Do you know what the word ‘mainstreaming’ refers to when used within an educational environment? Do you know what the letters IDEA, LRE or IEP stand for? Can you fully define Attention Deficit Hyperactivity Disorder (ADHD)?
If you do not have a career in special education, you may not know the answers to these questions.
As in most any area, such as medicine, law or engineering, special education has its own terms and phrases. Teachers, psychologists, school administrators and educational policymakers need to be familiar with special education terminology if they are to effectively communicate with parents, the community and other professionals.
Coming to Terms with Special Education Language
Teachers and school administrators are not the only professionals who use and need to be familiar with special education language. Special education terminology is found within educational, legal and psychological contexts.
Some terms refer to special education laws, some to specific disabilities and still others to practices and procedures in educational institutions. Some are general terms with which anyone would be familiar, such as “learning disability”, “cognitive development” or “behavioral disorder”.
Others are fairly specific to the special education field. Following are a few terms and their meanings:
- Inclusion: the placement of special needs students in classes with the general student population
- Mainstreaming: integrating special needs children into general classrooms for only some but not all classes
- Early intervention: providing special needs services to young children, typically aged three and under, who display signs of developmental disabilities
- Individualized Education Plan (IEP): a written plan developed by committee (teachers, administrators, therapists and parents) outlining how a special needs student’s learning goals and objectives will be met
- Designated Instruction Services (DIS): special needs services provided outside the scope of the regular classroom; these would include but not be limited to speech or physical therapy, behavioral training, assistance with medical devices or nursing services
Spelling It Out
Special education terminology is filled with letters and acronyms, many which would be unfamiliar to those not involved in this field.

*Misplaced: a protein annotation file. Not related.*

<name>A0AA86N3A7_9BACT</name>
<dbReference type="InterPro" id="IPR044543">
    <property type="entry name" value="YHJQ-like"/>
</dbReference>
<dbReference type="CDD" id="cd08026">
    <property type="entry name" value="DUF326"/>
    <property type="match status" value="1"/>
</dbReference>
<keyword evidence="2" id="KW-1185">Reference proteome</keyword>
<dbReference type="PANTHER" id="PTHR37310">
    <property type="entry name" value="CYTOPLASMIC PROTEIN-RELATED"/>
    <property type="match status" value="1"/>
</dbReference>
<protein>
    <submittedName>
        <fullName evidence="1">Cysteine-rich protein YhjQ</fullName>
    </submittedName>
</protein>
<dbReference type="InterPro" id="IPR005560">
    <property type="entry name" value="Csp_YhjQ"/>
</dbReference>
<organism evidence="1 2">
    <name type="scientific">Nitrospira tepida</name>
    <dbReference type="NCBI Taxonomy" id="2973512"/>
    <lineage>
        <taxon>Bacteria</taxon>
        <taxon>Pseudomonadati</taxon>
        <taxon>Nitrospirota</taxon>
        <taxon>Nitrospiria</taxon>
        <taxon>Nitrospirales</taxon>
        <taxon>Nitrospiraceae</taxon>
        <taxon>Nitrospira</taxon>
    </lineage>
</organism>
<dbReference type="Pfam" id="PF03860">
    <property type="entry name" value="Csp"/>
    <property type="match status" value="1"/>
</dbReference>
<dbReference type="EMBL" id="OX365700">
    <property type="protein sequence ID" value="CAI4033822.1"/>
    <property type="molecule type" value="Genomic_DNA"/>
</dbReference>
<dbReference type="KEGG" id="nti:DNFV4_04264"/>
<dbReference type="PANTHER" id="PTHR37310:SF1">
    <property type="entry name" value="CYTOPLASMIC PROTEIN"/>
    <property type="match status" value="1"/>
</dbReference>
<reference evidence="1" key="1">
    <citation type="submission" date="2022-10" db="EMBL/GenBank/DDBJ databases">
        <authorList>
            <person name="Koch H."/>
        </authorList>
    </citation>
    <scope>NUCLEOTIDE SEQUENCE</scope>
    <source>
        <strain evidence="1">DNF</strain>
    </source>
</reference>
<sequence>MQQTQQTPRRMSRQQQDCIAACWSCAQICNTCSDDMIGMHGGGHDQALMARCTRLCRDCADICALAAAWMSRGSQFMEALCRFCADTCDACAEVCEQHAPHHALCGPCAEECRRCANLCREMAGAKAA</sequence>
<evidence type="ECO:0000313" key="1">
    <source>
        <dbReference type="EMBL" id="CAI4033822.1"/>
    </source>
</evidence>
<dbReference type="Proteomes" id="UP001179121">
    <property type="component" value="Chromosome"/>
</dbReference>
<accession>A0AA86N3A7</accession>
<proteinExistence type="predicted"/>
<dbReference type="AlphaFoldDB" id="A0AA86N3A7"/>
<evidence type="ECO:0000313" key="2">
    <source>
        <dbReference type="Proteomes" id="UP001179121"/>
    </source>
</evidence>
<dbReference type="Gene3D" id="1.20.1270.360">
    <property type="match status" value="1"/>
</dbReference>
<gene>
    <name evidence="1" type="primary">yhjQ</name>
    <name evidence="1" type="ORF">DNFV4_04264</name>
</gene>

IEP and DIS have already been identified and defined. Here are a few more unique to special education:
- IDEA (Individuals with Disabilities Education Act)
- IEE (Independent Educational Evaluation)
- LRE (Least Restrictive Environment)
- DAPE (Developmental Adaptive Physical Education)
- TEACHH (Treatment and Education of Autistic and Communication Handicapped Children)
These do not include the letters that represent medical conditions and disorders, such as ADD/ADHD (attention deficit disorder/attention deficit hyperactivity disorder), PDDs (pervasive development disorders, such as Asperger’s syndrome) and ODD (oppositional defiant disorder), to name a few.
Terms of Endearment
What might be the most powerful terminology in special education are words we are all familiar with and that are not applicable only to this field.
Words like patience, understanding, tolerance, dedication, support and acceptance go a long way when working with or for special needs children. These words are just as important, if not more so, than all the terms and acronyms associated with this field.
For special education programs and policies to work, they need strong-willed, compassionate and determined individuals who not only know the laws and terminology, but have the desire to see that every special needs child receives the education he or she deserves. These children need supportive parents and a supportive community, patient teachers and dedicated lawmakers, not to mention the understanding and acceptance of their peers.
Those are terms we can all agree to.
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